Predictors of Improvement in Maximum Security Forensic Hospital Patients
In a maximum security forensic hospital population (n = 376), relationships between three groups of patient factors (diagnostic data patient histories, and hospital course) and two indicators of treatment effectiveness (length of hospitalization [LOH] and restoration of competency to stand trial) were analyzed. Schizophrenia, previous hospitalizations, felony charges, drug treatment refusal, involuntary medication, physical restraint, and absence of personality disorders were associated with increased LOH. Nonschizophrenic patients without histories of previous incarceration, and, paradoxically, drug treatment refusers were relatively successful with competency restoration. Implications of these findings and questions for future research are discussed.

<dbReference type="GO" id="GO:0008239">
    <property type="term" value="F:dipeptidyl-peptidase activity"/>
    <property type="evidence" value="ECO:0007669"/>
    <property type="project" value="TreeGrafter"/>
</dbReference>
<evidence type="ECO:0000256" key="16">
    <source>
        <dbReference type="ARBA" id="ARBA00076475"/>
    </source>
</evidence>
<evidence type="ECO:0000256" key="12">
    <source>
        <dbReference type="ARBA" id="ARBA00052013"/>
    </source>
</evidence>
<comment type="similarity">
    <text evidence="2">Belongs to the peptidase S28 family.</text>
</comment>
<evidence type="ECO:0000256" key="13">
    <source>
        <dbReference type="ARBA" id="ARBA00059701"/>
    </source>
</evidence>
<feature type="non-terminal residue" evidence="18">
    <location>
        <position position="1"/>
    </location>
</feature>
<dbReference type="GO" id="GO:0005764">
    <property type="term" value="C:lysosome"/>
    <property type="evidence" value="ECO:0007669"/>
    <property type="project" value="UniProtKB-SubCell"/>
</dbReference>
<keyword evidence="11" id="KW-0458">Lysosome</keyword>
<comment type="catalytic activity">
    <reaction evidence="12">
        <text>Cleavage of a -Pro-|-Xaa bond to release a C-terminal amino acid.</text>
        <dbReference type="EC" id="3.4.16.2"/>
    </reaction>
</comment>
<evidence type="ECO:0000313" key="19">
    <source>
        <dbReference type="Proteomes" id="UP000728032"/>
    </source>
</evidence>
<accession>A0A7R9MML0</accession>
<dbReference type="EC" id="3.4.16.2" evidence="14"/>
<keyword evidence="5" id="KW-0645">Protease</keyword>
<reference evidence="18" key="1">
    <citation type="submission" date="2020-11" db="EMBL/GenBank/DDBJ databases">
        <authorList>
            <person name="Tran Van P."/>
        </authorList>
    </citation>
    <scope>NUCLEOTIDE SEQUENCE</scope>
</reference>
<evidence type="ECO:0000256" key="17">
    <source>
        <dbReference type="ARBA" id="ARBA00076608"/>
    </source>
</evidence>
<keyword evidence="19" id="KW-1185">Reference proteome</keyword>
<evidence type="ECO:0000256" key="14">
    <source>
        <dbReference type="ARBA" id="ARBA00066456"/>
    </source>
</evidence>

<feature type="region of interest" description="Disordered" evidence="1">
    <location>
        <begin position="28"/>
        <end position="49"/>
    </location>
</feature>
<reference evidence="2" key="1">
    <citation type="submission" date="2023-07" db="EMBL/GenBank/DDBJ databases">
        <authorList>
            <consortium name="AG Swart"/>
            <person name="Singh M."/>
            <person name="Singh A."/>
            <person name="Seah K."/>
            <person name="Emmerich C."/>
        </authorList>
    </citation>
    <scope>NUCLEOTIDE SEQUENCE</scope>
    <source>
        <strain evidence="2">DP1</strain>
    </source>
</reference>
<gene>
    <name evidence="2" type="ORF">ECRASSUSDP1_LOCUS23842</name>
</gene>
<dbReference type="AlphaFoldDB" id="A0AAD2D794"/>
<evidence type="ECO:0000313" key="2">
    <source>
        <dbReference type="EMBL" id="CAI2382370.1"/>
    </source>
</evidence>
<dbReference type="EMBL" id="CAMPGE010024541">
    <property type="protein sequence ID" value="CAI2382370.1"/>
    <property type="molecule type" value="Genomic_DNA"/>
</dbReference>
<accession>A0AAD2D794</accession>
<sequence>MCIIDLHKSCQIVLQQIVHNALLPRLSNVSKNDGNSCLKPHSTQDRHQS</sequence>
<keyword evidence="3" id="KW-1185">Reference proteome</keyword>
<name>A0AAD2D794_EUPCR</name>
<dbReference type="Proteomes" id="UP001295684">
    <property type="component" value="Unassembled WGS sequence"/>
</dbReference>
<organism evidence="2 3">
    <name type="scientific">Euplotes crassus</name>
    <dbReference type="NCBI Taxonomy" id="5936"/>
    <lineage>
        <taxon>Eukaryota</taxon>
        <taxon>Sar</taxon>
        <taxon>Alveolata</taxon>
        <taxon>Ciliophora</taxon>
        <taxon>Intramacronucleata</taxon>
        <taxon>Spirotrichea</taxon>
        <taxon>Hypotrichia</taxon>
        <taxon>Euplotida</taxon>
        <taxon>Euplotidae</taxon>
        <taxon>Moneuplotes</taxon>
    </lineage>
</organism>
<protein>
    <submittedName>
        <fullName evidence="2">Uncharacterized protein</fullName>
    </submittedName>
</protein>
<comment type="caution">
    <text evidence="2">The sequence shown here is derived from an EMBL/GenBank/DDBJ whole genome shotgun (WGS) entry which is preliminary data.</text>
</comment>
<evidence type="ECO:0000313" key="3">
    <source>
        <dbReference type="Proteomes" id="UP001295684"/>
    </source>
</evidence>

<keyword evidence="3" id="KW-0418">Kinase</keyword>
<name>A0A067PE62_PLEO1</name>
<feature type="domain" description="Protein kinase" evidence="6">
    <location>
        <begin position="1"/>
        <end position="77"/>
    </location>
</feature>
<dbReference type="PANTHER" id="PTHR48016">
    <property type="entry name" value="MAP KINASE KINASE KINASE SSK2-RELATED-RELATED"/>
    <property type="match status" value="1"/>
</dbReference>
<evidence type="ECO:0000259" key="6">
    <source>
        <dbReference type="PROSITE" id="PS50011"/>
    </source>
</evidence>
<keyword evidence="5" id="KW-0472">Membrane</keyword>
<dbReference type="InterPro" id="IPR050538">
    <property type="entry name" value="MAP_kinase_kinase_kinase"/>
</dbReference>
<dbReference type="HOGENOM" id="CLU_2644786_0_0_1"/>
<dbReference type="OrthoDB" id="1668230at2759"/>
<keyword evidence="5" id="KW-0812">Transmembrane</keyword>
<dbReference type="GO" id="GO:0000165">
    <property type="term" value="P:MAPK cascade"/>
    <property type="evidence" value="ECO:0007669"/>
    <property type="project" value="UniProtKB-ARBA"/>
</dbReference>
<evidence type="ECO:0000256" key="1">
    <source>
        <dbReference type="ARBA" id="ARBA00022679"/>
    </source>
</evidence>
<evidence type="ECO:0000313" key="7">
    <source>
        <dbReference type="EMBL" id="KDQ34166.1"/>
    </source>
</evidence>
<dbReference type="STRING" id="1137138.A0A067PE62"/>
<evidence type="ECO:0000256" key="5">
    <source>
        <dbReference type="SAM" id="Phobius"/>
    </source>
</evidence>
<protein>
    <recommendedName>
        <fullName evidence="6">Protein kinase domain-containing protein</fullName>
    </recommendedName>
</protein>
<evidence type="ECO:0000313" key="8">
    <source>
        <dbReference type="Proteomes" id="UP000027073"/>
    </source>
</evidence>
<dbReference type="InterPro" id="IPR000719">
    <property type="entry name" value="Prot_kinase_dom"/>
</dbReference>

& Khamis, H. J.
(1988). Predictors of Improvement in Maximum Security Forensic Hospital Patients. Behavioral Sciences and the Law, 6 (4), 531-542.